- Cover letter with EU Trial Number
- EU Clinical Trial Application form (in CTIS)
- The final version of the research protocol and protocol synopsis
- Investigator’s Brochure (IB)
- Declaration of release by Qualified Person (QP)/permit for the production or import of investigational medicinal products
- Investigational Medicinal Product Dossier (IMPD) or Summary of Product Characteristics (SmPC)
- Label of the investigational medicinal product (IMP)
- Dossier for Auxiliary Medicinal Products (AxMPs) (if applicable)
- Data safety monitoring board (DSMB) Charter (if applicable)
- Scientific advice and Paediatric Investigational Plan (PIP) (if applicable)
- Description of the contents of the labelling of the investigational medicinal product
Part II of the EU CTR application dossier (national)
Part II covers the national aspects. It is assessed by each concerned Member State individually and like Part I it takes up to 45 days. Part II assessment can be done in parallel with Part I but can also be submitted subsequently/after Part I has been approved.
Part II of the EU CTR includes:
- Recruitment procedures, including advertisements and copies of materials
- Subject information, Informed Consent Form (ICF), and other subject information material, i.e., information leaflets
- List of planned clinical trial sites, investigators, and number of subjects
- Investigator’s CVs and qualification/training documentation
- Statement of suitability of clinical trial site facilities also known as Site Suitability Declaration
- Policy or proof of subject insurance or indemnification
- Brief description of the clinical trial’s financing
- Information about compensation paid to subjects and investigators
- Documents stating the compliance on the collection and use of personal data and the collection, use and storage of biological samples
General part of EU CTR form:
- Proof of payment of fees (if applicable)
- Declaration from the sponsor to process data in accordance with the General Data Protection Regulation (GDPR)
What is the difference between Part I and Part II EU CTR clinical trial application?
Where Part I includes general clinical trial information and is reviewed by all Member States, Part II of the application dossier includes locally applied documents and is assessed by each included Member State individually.
Decision on your clinical trial application
Once Part I and Part II of the clinical trial approval process under EU CTR 536 2014 are concluded, a decision on your clinical trial is made. The conclusion of Part I assessment needs to be supported by all Member States Concerned (MSCs). The decision is made by each involved Member State and communicated with the rMS. This takes a maximum of 5 days. The decision is then communicated by the sponsor’s rMS through the Clinical Trials Information System (CTIS) and a letter of approval.
How long does clinical trial approval EU CTR take?
EU member states have a maximum of 60 days to evaluate an initial clinical trial application according to regulation 536/2014. However, this time frame can be expanded depending on the number of RFIs. During your application, it is recommended to check CTIS daily because you don’t receive a notification of an RFI in any other place!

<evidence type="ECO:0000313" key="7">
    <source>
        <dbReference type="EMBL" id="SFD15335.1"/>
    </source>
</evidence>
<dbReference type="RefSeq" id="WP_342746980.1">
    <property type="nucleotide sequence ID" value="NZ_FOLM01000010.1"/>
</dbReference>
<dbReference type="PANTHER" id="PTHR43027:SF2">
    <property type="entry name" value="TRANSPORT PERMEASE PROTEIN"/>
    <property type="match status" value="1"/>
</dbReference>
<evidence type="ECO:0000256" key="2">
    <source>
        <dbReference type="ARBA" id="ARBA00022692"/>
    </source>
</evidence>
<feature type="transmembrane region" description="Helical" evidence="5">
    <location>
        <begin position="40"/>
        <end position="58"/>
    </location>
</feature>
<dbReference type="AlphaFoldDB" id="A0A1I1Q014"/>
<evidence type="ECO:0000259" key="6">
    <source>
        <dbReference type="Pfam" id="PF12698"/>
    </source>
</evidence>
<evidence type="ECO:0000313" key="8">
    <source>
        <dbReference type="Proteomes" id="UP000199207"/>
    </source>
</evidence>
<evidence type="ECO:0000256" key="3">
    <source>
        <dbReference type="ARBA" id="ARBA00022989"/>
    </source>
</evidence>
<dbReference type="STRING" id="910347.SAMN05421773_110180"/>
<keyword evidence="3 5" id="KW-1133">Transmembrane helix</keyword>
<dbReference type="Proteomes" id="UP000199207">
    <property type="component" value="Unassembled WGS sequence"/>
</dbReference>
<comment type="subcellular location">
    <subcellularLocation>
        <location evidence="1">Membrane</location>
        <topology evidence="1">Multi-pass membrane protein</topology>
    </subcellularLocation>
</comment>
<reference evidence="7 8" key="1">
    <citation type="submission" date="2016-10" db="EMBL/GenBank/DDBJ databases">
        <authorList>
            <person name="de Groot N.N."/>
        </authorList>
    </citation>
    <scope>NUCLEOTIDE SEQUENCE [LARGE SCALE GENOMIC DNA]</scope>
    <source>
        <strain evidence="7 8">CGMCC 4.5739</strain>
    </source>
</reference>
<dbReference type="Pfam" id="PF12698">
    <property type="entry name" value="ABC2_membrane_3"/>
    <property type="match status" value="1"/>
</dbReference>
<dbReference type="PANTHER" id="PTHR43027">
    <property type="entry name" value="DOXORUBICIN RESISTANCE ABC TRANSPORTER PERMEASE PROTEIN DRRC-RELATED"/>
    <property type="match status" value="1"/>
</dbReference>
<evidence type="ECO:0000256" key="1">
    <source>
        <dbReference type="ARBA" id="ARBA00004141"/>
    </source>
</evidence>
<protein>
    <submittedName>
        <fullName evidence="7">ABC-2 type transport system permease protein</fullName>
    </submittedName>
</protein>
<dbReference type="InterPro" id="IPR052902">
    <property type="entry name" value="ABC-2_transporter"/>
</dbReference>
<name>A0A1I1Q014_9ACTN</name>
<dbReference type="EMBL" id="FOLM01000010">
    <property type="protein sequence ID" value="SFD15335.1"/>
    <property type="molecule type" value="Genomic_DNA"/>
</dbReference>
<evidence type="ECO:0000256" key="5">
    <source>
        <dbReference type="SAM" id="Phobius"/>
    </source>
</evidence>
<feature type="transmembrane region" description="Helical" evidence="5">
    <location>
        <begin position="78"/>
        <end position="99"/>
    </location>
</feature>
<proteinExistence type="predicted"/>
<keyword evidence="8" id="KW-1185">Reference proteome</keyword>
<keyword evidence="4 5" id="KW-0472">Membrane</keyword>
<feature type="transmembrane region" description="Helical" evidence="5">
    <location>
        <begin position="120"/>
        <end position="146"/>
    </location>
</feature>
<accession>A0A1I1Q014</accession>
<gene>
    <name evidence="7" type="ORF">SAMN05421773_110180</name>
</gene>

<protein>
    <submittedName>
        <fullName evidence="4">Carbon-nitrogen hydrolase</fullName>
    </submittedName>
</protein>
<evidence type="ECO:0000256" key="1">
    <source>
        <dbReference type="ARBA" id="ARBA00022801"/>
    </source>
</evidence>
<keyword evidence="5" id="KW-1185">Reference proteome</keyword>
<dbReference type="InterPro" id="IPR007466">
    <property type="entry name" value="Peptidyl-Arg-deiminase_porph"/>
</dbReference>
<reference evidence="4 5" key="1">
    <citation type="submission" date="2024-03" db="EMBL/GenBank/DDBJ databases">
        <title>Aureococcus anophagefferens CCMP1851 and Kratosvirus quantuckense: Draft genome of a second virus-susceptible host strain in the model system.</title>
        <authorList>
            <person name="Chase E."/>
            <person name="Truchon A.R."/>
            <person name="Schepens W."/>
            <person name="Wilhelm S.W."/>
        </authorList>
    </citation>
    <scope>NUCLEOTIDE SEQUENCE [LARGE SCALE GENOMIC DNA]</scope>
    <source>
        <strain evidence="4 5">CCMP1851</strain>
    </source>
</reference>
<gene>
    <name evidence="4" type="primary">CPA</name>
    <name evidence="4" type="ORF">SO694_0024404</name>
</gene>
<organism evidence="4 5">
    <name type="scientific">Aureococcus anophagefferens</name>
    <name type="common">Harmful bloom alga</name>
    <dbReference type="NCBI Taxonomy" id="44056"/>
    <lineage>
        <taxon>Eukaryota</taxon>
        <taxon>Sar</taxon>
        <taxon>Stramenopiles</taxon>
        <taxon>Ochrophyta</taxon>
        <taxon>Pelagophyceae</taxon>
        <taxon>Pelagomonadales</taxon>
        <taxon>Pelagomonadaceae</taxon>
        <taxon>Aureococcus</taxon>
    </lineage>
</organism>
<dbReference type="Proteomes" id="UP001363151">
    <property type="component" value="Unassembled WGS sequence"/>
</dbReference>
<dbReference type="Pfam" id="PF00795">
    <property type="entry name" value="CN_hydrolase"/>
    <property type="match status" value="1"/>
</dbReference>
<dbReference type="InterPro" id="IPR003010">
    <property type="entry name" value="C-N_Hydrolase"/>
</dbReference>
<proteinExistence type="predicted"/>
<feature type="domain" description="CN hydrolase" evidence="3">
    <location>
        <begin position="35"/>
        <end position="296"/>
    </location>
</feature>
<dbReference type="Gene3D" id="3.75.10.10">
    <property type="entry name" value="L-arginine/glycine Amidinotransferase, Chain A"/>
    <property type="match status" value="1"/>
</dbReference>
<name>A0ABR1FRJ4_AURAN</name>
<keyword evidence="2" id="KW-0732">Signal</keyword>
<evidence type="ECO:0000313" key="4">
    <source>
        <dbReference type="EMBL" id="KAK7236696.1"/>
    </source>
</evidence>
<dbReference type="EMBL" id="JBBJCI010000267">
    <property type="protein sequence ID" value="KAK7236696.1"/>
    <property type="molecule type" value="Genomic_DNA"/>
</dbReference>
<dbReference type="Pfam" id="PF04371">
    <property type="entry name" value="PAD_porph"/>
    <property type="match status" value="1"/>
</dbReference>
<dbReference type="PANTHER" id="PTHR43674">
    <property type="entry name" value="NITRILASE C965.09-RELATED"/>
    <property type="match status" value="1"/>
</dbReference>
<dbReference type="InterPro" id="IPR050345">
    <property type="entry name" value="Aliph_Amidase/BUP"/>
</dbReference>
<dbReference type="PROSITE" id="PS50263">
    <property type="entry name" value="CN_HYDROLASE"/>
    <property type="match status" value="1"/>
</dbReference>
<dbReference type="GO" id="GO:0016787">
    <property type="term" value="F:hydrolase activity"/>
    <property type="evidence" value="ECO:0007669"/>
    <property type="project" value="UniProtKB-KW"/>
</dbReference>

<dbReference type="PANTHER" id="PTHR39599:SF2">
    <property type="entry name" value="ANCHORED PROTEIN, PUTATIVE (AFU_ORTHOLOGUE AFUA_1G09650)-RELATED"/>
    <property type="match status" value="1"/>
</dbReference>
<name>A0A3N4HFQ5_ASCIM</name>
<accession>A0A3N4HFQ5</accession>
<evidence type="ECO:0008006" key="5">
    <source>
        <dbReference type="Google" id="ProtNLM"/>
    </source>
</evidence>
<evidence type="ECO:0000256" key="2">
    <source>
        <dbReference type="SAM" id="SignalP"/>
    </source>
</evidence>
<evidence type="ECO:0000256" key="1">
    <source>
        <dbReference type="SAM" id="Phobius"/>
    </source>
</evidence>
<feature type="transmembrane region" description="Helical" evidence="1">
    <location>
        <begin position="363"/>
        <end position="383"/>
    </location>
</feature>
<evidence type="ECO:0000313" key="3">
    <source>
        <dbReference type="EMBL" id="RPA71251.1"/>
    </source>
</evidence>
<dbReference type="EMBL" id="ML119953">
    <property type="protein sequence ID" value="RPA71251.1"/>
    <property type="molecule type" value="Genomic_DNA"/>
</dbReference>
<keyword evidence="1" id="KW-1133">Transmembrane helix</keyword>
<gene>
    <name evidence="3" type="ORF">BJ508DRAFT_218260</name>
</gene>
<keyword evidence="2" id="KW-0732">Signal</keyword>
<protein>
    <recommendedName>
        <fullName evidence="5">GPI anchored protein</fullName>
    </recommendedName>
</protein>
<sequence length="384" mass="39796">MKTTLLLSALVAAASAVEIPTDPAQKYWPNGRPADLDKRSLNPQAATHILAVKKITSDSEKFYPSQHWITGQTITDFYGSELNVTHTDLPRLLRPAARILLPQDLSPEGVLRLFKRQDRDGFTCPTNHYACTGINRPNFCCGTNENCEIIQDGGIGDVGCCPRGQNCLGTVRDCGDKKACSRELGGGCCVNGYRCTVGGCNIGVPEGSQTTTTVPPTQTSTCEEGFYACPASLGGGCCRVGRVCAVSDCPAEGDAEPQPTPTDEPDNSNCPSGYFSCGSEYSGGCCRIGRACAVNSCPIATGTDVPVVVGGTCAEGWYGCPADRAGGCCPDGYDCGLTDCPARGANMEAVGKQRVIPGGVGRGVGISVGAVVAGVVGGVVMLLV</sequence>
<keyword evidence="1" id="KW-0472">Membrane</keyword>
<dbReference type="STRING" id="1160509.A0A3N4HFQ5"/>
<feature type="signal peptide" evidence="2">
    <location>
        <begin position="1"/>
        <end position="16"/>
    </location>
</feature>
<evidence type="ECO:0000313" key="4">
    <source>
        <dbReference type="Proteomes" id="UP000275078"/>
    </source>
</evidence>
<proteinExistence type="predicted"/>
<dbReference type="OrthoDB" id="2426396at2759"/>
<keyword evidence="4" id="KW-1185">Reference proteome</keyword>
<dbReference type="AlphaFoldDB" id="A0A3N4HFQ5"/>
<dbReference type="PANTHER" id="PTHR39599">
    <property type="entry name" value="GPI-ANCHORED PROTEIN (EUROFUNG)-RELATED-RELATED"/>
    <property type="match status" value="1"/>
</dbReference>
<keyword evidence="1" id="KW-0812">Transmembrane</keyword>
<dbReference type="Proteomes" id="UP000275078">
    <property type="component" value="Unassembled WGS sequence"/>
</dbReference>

Clinical trial amendments
Once a clinical trial is approved a sponsor can submit an amendment through non-substantial or substantial modifications. If you want to make a non-substantial change, this does not require resubmission. Substantial ones do.
What is considered substantial modification clinical trials?
Under EU clinical trial regulation No 536 EC 2014, substantial modifications encompass changes affecting safety or data. Such changes require resubmission and assessment of relevant parts—Part I, Part II, or both.
For example, changes to the protocol related to the inclusion criteria or safety monitoring. Amendments related to the IMP can also be substantial modifications. For example, change of formulation or additional toxicology data. Finally, amendments related to trial arrangements such as changing the coordinating investigator also fall under this principle.
Substantial changes undergo a validation phase to ensure alignment with the correct application section. To include an additional country, they will assess Part II for that Member State. While Part II is obligatory, the Member State might provide Part I insights, triggering reassessment as necessary.
EMA specified timeline of CTIS/CTR tasks
The introduction of EU CTR comes paired with a stricter clinical trial application timeline. Including timely responses to RFIs.
The European Medicine Agency (EMA) indicates specific rules about due dates for CTR/CTIS tasks. Things you should know about EMA clinical trial regulation regarding dates:
- The time zone is Central European Time (CET)
- A task starts the first working day after it has been created
- Tasks can only start on a working day
- A task due date cannot fall on weekends or public holidays. If this happens, it will be moved to the next working day
- A minimum of two consecutive working days is given to complete a task
- The task timer is paused during the holiday period from December 23rd up until January 7th
EU CTR RFI deadline
As per EU CTR guidelines, responding to an RFI can take up to 12 days, though practical timeframes may be shorter. Meeting the RFI deadline can be tough, especially when additional steps are needed before CTIS submission. A correct initial document submission is crucial for on-time responses. At TRACER we value our good reputation at regulatory authorities and always ensure timely replies. If meeting deadlines is important to you, get in contact to find out how we ensure timely regulatory responses.
How long does a sponsor have to respond to an RFI?
Sponsors have 12 days to respond, starting the next working day from the moment they’ve received the request for information. Unless stated otherwise by the member state, this will not exceed 12 days. The MSCs can determine a shorter period available for sponsors to respond to the RFIs (i.e. maximum of 10 days for validation RFIs and a maximum of 12 days for assessment RFIs). However, a minimum of one working day must be given for sponsors to respond.